Overview of the final Maths Foresees general assembly or why we need the restaurant

Overview of the final Maths Foresees general assembly or why we need the restaurant

This year started by attending the final Maths Foresees general assembly which showcased the diverse research and outreach activities funded by the network since its launch. The assembly took place in Leeds between 8-10th of January 2018 and also included updates from the Environmental Modelling in Industry study group held in 2017. Nearly a year ago now, I also took part in this study group and joined the challenge posed by SWECO (presented by James Franklin) on hydraulic modelling of collection networks for civil engineering.

Part of the Sweco team working on the sewer problem at Maths Foresees 2017 study group event

It was Gavin Ester (UCL), our group leader seen writing in the figure above, who gave the update in the assembly on the findings of our group in his presentation “Hydraulic modelling of collection networks for civil engineering”. You can also read my original blog article about the challenge “Sewer network challenge at MathsForesees study group 2017”.

The three days of the final assembly were full of interesting talks (of which many you can find on the event page) with a number of breakout groups each day discussing issues on: flood control, urban meteorology, and future funding strategies. I and Dr Sarah Dance from DARE team attended the general assembly and gave a joint presentation about use of the data assimilation in urban environments from understanding observation errors to improving flood forecasts, including a call for pilot projects. You can can find our presentations here and here.

Over the course of these three days we saw many interesting presentations on flood forecasting, decision making using uncertain forecasts, theory development of dune formation, multi-scale modelling for urban weather, modelling thg wave dynamics and much more. Sara Lombardo (Loughborough University) presentated overview and her findings on ‘Outreach project: Giant waves in the ocean: from sea monsters to science’, which generated a heated discussion from most of the participants. Sara throught her outreach work uncovered the importance of engaging school children in scientific subjects right from the early years while they are in a primary school to keep children’s interest in science alive throughout their school years; thus not alienating majority of children by the begining of the secondary school thinking that they are not good enough to do mathematics or other STEM subjects.

 

The postcard from the joined outreach project by NUSTEM, MathsForesees, and EPSRC given to children who participated in the outreach projects at selected schools to invite their parents to see their child’s work and activities in the outreach project.

The discussion that followed Sara’s presentation highlighted the importance of development and use of outreach tools at schools and local communities to bridge the link between academics and the public, allowing general public to experience the science. One such outreach tool is the flood demonstrator Wetropolis developed by Prof. Onno Bokhove (University of Leeds), of which the new version was also showcased at the final general assembly, see a Tweet below by Dr A. Chen.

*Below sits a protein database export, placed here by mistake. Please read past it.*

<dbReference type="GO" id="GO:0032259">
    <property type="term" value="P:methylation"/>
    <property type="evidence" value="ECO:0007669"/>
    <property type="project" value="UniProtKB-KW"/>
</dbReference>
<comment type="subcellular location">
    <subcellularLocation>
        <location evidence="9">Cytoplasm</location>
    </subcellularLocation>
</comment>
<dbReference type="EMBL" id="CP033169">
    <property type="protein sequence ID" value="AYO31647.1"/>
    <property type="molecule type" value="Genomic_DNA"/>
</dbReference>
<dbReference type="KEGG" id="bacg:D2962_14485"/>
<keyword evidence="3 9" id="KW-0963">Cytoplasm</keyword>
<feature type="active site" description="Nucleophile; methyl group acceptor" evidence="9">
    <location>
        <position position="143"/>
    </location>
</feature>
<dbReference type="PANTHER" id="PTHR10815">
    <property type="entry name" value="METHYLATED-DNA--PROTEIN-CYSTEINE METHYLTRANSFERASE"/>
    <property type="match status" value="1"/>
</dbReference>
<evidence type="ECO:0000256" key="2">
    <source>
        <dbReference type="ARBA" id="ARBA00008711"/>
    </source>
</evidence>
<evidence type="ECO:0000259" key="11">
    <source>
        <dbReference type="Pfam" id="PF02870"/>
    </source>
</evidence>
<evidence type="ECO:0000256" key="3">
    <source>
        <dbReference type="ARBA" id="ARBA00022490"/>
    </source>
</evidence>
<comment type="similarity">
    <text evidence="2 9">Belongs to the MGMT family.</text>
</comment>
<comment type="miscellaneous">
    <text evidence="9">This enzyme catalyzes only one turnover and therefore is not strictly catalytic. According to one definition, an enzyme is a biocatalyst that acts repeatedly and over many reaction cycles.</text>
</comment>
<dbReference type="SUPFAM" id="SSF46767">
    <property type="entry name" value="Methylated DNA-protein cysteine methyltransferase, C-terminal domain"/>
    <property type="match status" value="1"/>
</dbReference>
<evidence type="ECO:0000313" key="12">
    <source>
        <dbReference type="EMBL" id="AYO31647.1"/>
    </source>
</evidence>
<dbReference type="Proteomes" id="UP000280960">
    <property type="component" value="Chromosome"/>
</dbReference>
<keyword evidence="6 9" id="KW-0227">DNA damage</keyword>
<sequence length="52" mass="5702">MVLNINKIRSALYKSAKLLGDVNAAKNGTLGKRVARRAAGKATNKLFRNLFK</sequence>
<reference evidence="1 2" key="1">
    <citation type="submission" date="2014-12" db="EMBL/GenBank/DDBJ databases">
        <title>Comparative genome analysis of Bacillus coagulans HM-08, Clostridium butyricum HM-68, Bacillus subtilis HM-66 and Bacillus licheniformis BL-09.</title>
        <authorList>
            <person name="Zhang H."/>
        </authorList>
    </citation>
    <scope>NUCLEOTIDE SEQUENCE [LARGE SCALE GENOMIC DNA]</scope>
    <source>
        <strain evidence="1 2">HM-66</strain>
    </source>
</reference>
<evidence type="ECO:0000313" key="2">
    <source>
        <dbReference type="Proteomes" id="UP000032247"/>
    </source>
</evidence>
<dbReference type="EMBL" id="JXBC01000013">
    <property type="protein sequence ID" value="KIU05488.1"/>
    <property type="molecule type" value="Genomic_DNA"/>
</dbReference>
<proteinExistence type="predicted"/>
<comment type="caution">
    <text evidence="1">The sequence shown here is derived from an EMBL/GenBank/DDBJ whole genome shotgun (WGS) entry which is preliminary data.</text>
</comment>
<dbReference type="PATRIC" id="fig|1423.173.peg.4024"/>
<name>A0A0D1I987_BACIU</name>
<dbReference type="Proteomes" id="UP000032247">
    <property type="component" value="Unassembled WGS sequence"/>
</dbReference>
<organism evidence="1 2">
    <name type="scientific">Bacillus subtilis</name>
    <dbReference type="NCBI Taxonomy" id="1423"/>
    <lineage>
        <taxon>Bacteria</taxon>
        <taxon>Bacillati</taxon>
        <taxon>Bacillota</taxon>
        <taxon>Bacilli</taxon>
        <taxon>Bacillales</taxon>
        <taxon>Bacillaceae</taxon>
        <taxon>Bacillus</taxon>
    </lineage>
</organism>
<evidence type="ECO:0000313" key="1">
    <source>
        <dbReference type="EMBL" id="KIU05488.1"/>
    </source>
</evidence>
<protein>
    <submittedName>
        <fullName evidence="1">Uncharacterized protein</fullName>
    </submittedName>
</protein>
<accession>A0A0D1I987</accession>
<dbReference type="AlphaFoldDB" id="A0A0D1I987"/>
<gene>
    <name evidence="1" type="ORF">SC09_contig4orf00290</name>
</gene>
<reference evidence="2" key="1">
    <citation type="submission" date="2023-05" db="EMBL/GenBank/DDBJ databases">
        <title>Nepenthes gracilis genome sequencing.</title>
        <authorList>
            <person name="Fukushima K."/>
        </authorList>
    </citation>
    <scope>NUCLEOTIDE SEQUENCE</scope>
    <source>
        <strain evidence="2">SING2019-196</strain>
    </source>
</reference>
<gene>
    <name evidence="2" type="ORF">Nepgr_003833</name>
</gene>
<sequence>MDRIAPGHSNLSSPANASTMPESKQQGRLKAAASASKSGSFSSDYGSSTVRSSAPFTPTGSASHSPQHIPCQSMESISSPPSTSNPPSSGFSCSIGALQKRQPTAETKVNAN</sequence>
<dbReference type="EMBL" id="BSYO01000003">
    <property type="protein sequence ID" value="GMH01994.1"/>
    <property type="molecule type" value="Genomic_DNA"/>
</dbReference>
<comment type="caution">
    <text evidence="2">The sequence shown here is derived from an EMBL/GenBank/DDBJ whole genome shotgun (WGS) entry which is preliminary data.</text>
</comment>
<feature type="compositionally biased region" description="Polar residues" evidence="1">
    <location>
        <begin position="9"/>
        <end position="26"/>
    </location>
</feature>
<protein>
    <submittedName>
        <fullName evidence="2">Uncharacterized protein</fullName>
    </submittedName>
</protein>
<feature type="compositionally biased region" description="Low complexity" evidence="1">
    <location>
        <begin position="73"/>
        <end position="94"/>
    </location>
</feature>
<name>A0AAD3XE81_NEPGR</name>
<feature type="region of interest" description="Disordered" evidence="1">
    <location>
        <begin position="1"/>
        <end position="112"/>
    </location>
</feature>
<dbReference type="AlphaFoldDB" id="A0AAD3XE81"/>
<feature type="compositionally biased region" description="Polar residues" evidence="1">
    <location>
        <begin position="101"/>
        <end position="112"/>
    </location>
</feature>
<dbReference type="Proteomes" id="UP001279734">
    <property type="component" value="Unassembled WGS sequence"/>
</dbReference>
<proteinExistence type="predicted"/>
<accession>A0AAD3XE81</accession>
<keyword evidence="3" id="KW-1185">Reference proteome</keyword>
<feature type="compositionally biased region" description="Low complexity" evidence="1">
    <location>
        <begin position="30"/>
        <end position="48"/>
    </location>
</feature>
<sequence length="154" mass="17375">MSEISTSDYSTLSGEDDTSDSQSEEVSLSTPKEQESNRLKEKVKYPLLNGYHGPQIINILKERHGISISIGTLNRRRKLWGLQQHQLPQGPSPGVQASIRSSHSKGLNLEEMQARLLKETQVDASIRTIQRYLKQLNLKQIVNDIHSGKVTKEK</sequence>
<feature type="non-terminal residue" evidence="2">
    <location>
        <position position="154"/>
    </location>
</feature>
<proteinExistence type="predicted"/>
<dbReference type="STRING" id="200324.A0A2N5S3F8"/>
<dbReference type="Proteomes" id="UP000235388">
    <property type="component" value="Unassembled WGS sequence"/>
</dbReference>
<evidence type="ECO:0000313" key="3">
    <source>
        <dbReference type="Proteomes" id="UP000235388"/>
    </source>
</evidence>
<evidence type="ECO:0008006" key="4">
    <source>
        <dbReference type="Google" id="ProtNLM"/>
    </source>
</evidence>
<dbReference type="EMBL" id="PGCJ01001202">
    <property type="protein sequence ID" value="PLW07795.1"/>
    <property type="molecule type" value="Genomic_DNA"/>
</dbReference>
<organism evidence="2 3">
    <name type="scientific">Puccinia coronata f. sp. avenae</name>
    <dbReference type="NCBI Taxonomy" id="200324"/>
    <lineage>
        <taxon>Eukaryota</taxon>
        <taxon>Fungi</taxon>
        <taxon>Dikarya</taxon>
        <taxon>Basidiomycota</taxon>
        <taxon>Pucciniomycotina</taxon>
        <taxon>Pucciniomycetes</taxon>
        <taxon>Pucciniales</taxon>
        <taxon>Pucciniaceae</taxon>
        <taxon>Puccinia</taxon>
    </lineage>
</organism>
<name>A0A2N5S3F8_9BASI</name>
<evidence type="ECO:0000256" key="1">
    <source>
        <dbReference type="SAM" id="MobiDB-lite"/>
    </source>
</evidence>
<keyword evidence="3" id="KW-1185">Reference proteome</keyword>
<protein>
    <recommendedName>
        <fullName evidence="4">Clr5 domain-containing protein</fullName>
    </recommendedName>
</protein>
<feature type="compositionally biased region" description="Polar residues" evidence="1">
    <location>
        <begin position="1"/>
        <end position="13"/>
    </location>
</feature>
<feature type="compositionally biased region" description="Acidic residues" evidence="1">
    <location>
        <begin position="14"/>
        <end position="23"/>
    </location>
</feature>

The Maths Foresees network was established in May 2015 under the EPSRC Living with Environmental Change (LWEC) umbrella to forge strong links between researchers in the applied mathematics and environmental science communities and end-users of environmental research. In the final assembly it was evident such links are very valuable for both academics and industries alike. Much more needs to be done to allow such collaboration to flourish, as Andy Moores from Environmental Agency in his presentation “A view from an EA Research Perspective” said – there needs to be a restaurant, a nourishing environment, for a relationship to blossom and be sustained.

Through the energetic discussion what followed Andy Moores talk, it was obvious that everyone present have benefited taking part in the Maths Foresees network. The network has provided a very fruitful ground where academia and industry can meet to discuss their problems, exchange ideas, allowing both sides to take advantage of eachothers experience, knowledge, and tools to solve real world problems. It was felt very strongly that networks such as Maths Foresees providing this nourishing middle ground are necessary to sustain and further collaborations between academia, industry, and local community.

 


The featured image

MathsForesees Artists and academics worked with young children to produce artwork relating to non-linear waves. Image taken from @MathsForesees Twitter page.